"Boobs, boobies, titties, and ta-tas." These are not the words of a giggling 6 year-old, but the words of the nationwide Breast Cancer awareness campaign. They are illustrated by the t-shirt to the right, and a variety of other oh-so-tasteful designs. October is Breast Cancer Awareness month, and this year, campaigns have ditched the emotional appeals to save the lives of the women in your life in favor of misogynistic slogans like, "Save the titties!" and "Save Second Base!"
We are in big trouble. When I started reading about the healthcare reform battle, I was angry. Now that the Senate panel has rejected the public option, and Obama has declined to stand up for reproductive rights, I am getting scared. The more I read, the more I started to realize that there is a larger problem underlying this debate. There is something fundamentally wrong with the way people think about women's bodies and the healthcare they require. While reproductive healthcare is absolutely critical to the general health of every woman, every family and every community, it is considered separately, almost as if it were elective, in the greater discussion of healthcare reform.
I woke up to the news this morning that Ruth Bader Ginsburg, the first Jewish woman to become a Supreme Court Justice, had been hospitalized as a precaution, after being treated for an iron deficiency.
Last Friday, Michelle Obama spoke to leaders of several women's groups arguing that "overhauling the nation’s health care system was of critical importance to women and part of 'the next step' in their long quest to assure full opportunity and equality." With healthcare reform at the forefront, it is becoming more and more obvious that the status quo is sexist, unfair, and often dangerous for women. For the first time in a long time, I am getting angry.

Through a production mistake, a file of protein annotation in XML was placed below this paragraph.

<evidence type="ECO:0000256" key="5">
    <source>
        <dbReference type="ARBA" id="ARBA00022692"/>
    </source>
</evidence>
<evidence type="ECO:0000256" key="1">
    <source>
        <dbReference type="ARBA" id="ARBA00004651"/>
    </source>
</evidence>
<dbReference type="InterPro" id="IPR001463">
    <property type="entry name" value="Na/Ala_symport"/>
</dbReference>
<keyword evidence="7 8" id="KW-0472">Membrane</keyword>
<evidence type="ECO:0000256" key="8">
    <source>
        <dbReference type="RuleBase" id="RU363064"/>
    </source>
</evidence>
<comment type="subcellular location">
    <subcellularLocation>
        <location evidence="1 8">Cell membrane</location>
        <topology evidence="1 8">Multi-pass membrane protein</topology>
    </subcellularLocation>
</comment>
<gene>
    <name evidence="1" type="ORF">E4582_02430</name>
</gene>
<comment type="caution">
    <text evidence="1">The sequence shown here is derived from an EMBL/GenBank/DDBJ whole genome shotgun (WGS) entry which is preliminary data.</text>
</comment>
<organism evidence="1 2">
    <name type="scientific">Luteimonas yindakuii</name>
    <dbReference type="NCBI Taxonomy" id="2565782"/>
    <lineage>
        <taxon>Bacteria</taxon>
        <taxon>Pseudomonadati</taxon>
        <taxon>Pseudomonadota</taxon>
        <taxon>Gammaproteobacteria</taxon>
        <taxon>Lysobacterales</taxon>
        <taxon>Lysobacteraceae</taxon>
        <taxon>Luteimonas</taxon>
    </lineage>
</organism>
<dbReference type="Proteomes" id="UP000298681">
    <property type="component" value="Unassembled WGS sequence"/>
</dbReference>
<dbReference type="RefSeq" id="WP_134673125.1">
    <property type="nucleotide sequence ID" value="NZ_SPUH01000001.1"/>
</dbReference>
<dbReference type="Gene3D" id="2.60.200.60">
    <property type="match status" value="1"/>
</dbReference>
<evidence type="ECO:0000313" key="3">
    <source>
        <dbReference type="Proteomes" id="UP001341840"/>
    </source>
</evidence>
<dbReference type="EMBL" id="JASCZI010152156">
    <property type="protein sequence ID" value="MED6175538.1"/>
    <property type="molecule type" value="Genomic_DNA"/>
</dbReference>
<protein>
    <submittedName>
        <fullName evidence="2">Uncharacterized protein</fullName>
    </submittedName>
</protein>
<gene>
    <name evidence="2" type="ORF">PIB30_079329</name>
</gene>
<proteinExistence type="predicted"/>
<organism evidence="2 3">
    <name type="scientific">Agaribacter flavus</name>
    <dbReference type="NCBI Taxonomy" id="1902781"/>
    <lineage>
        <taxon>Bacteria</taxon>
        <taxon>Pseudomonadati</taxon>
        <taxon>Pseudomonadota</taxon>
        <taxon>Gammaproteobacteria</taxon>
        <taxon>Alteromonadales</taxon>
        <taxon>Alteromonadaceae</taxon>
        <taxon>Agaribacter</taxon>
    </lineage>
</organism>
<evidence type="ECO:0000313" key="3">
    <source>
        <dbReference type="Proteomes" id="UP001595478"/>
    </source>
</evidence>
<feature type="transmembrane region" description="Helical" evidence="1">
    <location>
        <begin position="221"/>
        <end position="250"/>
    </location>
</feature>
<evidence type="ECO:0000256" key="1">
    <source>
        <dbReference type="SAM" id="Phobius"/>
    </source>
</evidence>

Last week, hundreds of people attended the wake of Eunice Kennedy Shriver, who was instrumental in founding the Special Olympics. Shriver, who passed away August 11, 2009, leaves behind a legacy of activism for the rights and dignity of the mentally disabled.
In reading the coverage of Shriver's passing, I couldn't help but notice the parallels between her story and the story of Isabelle Charlotte Weinstein Goldenson, a disability rights activist and co-founder of United Cerebral Palsy, who passed away in 2005.
I was saddened to learn yesterday that Supreme Court Justice Ruth Bader Ginsburg had been hospitalized for pancreatic cancer. Ginsburg is only the second woman - and the first Jewish woman - to serve on the United States Supreme Court.
I'd like to give a special congratulatory shout-out to Arlene Blum, a phenomenal Jewess and founder of the Green Science Policy Institute, who was just awarded the 2008 Purpose Prize for people over the age of 60 who are taking on society's biggest challenges.